At the press conference that followed his swearing-in ceremony this week, Atlanta Mayor Kasim Reed – as might be expected — expressed a fondness for inaugurations.
Such formalities are an affirmation of the democratic process, an exhausted but happy mayor told the gathering of jaded observers, who mentally rolled their eyes.
Yet we journalistic hacks like inaugurations, too. But for a different reason. Properly executed, they can offer a brief escape from the interminable campaign rhetoric – a small window of time in which a relaxed politician can afford to engage in honest talk.
For instance, in his speech, Reed had welcomed to the City Council two new members – Mary Norwood and Andre Dickens. But he also required the new council to stand in honor of the two men they beat – Lamar Willis and Aaron Watson, whom the mayor had supported.
Reed explained himself to reporters afterwards. “Rule No. 1 for me in politics is loyalty, loyalty, loyalty – and did I mention loyalty? That’s who I am, and I don’t hide that,” he said.
Only a few minutes later, Reed outlined his less-than-enthusiastic endorsement of state Sen. Jason Carter in this year’s race for governor. “The bottom line is I’m going to support the Democratic nominee, but I’m going to do it on my own time,” Reed bluntly said. “I’ve run for mayor twice and Jason didn’t support me.”
But inaugural truth serum can apply to policy as well as raw politics.
The mayor spoke of another run at a transportation sales tax, though not this year, and of building up the city’s technology sector. But the meat of his text made one thing very clear: Kasim Reed is more focused on crime than any Atlanta mayor since Maynard Jackson during the child murders of the late 1970s and early ‘80s.
Crime and punishment has been, and remains, a risky topic for African-American politicians, given that black and Hispanic inmates make up a disproportionate share of the nation’s prison population. Moreover, in Southern politispeak, crime often becomes a euphemism for race.
But it is also true that the Braves are leaving south Atlanta – at least in part – out of a concern for fan safety. And the success or failure of the Atlanta Beltline, the multi-million dollar return to a citywide trolley system, will depend on the comfort level of its exposed riders.
In his speech, Reed pointed to fulfilled campaign promises of reopened recreation centers (which he said has led to a 25 percent decrease in teen crime) and a police force that now stands at 2,000 officers. (By comparison, Cobb County’s public safety director just quit because he wasn’t able to expand his force of 609 police officers.)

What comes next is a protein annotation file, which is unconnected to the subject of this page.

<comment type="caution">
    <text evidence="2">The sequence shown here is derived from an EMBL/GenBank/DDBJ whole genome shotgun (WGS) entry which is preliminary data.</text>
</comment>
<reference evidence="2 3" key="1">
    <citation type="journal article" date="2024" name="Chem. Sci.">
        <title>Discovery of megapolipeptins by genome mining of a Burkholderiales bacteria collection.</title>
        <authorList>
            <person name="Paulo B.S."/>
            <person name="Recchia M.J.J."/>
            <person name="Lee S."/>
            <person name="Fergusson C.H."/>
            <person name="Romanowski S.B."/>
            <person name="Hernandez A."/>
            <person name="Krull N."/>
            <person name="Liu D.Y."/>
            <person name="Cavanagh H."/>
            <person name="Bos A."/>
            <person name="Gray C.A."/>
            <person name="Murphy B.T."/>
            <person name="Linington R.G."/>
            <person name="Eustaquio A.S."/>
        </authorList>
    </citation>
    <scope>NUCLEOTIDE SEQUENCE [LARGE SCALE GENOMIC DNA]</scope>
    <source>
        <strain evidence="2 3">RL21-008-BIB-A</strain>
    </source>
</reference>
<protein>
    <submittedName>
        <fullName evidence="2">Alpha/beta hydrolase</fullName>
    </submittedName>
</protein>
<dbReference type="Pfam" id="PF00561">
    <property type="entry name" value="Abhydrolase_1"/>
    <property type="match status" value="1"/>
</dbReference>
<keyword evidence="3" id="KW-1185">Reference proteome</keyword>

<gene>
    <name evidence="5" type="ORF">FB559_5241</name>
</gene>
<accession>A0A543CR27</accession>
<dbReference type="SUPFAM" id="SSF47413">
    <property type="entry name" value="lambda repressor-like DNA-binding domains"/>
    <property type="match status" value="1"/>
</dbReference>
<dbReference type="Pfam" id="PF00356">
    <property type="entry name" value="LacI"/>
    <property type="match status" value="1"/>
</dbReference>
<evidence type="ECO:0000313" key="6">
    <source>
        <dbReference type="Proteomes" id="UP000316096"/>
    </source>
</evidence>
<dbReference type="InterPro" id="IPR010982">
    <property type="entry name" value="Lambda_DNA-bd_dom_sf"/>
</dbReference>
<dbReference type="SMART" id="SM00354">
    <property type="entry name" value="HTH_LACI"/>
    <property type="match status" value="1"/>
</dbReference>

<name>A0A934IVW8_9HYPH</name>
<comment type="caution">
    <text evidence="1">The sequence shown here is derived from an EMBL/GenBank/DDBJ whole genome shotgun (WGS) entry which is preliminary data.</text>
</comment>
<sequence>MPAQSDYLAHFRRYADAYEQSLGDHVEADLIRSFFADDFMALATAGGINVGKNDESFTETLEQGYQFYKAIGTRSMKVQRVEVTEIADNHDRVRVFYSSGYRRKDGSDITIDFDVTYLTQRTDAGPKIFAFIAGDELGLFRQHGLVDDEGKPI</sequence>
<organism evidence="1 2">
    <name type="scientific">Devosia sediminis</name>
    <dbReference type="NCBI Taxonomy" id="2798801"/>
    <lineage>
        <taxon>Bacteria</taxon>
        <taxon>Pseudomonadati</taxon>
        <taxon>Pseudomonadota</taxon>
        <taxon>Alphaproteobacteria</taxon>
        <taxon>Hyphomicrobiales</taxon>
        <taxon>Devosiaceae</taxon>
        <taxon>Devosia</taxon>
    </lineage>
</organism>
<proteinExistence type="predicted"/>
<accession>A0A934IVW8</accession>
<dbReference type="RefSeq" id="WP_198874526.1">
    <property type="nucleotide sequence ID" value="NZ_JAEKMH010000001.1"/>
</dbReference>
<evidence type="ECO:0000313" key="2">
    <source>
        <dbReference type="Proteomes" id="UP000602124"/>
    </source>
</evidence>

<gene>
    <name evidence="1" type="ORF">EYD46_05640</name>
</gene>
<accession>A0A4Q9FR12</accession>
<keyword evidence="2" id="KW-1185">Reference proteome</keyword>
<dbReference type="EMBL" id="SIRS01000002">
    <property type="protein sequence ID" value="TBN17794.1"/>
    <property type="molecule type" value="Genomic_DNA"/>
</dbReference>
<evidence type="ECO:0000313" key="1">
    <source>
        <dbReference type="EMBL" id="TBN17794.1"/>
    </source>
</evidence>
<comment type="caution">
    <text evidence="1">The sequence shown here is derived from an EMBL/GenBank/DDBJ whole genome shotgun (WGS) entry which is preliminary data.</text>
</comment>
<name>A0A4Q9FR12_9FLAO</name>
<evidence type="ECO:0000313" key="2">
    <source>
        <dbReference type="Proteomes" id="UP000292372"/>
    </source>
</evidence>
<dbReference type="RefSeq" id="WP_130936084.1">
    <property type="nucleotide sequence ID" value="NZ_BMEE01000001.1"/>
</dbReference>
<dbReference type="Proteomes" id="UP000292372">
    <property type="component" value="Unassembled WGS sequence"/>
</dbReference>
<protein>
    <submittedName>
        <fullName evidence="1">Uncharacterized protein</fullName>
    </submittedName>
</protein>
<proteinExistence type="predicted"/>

And yet the mayor declared himself ready to “double down” on public safety. Specifically, he offered up the Atlanta city jail as a possible solution to the overcrowded Fulton County jail.
Crime in Atlanta could be lowered another 25 percent, he said, if repeat offenders were kept off the streets. “It’s not unreasonable to expect that criminals who have been arrested and convicted 30 or 40 times should be placed in jail and remain there to pay their debt,” Reed said.
That’s a line that might have been uttered by Gov. Zell Miller during his “two strikes and you’re out” days – a position from which the state is now retreating as too expensive.
But Reed was quick to reassure his crowd of supporters that he wasn’t advocating a return to the 1990s. This was his biggest applause line of that Monday afternoon – the italics are mine:
“I know that when we lock up our young men and women, without offering alternatives, we also lock up their potential. We must say to them, ‘If you put the gun down, we’ll put a book in your hands. We’ll put a job in your hands. We’ll put a paycheck in your hands.’”
Atlanta mayors don’t often make references to gang violence in inaugural addresses, but that was one, said longtime Councilman C.T. Martin, who was just named chairman of the council’s public safety committee.
“Gangs are doing a whole bunch of this stuff – the initiations that they do,” Martin said. A home invasion in southwest Atlanta by seven gunmen last month, targeting an elderly couple, “scared the hell out of a lot of people,” Martin said.
Martin said he would have liked to have heard more on the topic, but understood why Reed went no deeper. “The mayor has to make a strategic point, rather than bluster. And he did make it clear to the criminal element – leave the citizens alone,” the councilman said.
Martin, too, recognized the political risk that a mayor takes when he puts a spotlight on crime. In the extreme, you allow a 14-year-old kid with a gun to define success or failure for your city.
“All you need is somebody to spark some nonsense. Either you combat it, or they’re smarter than you are,” Martin said. And they get away.